Tomorrow Naxos will release the fifth installment in its project to record the complete symphonies of Heitor Villa-Lobos. The performances are by the São Paulo Symphony Orchestra conducted by the Brazilian Isaac Karabtchevsky. The symphonies on the new album are the eighth, ninth, and eleventh. Those interested in jumping the gun can now pre-order the CD through Amazon.com.
To review the “state of play,” so to speak, this new release brings progress to the point of recording all symphonies from the sixth to Villa-Lobos’ last, the twelfth. There is also a recording of the third and fourth symphonies. That means that the only remaining symphonies will be the first, second, and fifth; and there is a good chance that they will all fit on a single disc, meaning that the entire collection will consist of six CDs. This is basically the same size as the recorded collection of all seventeen of his string quartets, while the nine “Bachianas Brasileiras” compositions require three CDs, the last with space left over for at least one more composition.
What is interesting is that all three of the symphonies on this new album were first performed in the United States. The eighth was given its premiere performance by the Philadelphia Orchestra in 1955 (although the symphony had been written in 1950). Villa-Lobos himself conducted, and the concert took place not in Philadelphia but in Carnegie Hall. The ninth was premièred earlier, in 1952, which was also the year of its completion. It was written on a commission from the Philadelphia Orchestra. This time, however, the conductor was Eugene Ormandy; and presumably the first performance took place at a subscription concert in Philadelphia.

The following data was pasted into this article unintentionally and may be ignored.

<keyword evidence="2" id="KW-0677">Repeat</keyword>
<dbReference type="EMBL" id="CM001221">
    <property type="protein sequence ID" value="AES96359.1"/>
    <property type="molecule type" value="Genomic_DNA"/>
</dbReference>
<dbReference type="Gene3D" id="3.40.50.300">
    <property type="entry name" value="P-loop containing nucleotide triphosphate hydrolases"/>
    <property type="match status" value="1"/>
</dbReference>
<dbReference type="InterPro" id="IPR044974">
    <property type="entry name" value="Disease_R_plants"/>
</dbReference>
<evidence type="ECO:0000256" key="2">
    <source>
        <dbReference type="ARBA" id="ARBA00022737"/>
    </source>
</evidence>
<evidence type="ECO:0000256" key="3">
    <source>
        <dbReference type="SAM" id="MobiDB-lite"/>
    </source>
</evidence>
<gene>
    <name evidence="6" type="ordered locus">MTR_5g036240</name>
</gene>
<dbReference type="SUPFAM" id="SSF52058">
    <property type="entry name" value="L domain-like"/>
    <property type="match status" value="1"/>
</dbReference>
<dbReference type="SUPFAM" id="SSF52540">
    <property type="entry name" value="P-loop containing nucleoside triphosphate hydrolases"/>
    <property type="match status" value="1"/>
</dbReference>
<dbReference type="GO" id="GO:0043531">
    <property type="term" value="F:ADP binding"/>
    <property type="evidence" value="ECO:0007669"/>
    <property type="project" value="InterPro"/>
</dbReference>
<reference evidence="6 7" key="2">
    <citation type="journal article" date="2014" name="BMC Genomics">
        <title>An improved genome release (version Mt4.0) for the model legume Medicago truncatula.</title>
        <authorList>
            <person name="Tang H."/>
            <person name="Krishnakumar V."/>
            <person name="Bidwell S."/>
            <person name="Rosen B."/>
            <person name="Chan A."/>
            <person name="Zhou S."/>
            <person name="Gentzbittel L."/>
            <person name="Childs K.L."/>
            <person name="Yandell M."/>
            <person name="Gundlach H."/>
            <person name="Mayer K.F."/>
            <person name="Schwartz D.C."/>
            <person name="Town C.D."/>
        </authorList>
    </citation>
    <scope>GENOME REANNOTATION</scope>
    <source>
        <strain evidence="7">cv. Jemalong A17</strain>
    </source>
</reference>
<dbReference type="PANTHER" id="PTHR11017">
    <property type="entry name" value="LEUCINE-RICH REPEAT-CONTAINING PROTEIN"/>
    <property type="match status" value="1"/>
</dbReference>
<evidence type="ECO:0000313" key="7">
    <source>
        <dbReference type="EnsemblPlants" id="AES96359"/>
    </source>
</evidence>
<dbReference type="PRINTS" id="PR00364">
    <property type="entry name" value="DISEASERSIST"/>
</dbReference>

The eleventh was also written on commission in 1955. This time, however, the commissioning ensemble was the Boston Symphony Orchestra (BSO). The occasion was the celebration of the ensemble’s 75th anniversary. Villa-Lobos dedicated the symphony to Serge and Natalie Koussevitzky. Villa-Lobos was living in Paris when Koussevitzky was championing new music through his Concerts Koussevitzky series (although I have been unable to turn up any evidence that Koussevitzky ever conducted any of Villa-Lobos’ music in this series). The conductor at the BSO premiere was Charles Munch.
The New York Times dismissed that Boston performance as “superficial.” While Villa-Lobos’ modernism appealed to many both while he was in Paris and when he returned to Brazil, the Times critic was probably reflecting a growing opinion that Villa-Lobos was not keeping up with the times. In 1955 those were “the times” of a highly cerebral interest in abstraction through different approaches to serialism; and those on the vanguard of that prevailing interest tended to accuse those who would not follow their lead of lacking the intellectual chops to do so. Now that tonality is no longer trayf, we can again take a guilt-free approach to the rich qualities of Villa-Lobos’ harmonies and the prevailing lyricism of his overall rhetoric.
On the other hand many are likely to feel that, once Villa-Lobos found a comfort zone for his approach to composition, he never ventured very far from it. It is thus likely that many may find the full scope of his symphonies to be a bit much (even if the entirety of that scope has not yet been revealed). Reader may recall that I had a similar reaction to the string quartets; and, on that occasion, I suggested that the quartets were best appreciated individually, rather than as some sort of evolving journey. This is not music for “binge listening” (not that I approve of such an approach to serious listening in the first place)! The point is that any one of the nine symphonies recorded thus far can be appreciated on its own merits; and those merits should not be impeded by any efforts to seek out “cross-talk” with other symphonies in the canon.